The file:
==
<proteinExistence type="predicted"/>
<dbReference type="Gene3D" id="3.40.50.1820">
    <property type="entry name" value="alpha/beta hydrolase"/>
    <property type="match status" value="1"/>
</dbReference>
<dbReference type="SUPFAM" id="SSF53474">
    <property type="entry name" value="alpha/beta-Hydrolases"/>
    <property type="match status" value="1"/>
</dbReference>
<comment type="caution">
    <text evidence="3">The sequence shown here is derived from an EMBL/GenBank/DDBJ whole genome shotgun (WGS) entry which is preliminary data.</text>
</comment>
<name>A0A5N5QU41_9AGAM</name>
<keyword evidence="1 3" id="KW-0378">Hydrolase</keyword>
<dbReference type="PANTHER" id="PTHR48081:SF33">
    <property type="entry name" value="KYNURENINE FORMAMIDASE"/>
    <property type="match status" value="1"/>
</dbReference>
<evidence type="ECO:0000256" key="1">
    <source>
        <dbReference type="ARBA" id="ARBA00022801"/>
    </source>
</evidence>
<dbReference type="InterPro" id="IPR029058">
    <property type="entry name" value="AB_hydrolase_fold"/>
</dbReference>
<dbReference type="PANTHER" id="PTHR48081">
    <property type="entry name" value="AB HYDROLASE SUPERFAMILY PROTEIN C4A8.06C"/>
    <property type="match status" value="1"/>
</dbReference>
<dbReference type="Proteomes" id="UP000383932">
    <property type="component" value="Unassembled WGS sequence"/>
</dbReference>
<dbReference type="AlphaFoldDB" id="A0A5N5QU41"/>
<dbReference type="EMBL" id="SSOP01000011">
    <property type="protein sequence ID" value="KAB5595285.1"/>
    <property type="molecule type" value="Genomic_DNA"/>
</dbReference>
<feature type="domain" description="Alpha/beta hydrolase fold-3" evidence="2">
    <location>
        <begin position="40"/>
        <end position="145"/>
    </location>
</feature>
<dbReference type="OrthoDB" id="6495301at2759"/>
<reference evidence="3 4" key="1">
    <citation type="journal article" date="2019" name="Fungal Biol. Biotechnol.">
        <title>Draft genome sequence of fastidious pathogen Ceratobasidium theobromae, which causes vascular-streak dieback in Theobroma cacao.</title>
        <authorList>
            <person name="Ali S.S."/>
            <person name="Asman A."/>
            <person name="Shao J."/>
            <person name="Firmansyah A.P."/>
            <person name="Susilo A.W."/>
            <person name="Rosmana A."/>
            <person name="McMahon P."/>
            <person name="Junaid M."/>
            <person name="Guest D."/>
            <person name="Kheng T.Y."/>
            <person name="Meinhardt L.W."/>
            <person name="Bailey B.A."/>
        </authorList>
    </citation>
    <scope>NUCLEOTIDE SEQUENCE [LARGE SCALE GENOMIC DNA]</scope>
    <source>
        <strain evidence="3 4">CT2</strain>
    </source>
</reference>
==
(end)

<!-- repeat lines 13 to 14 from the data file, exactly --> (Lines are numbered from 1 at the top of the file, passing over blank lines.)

<name>A0A5N5QU41_9AGAM</name>
<keyword evidence="1 3" id="KW-0378">Hydrolase</keyword>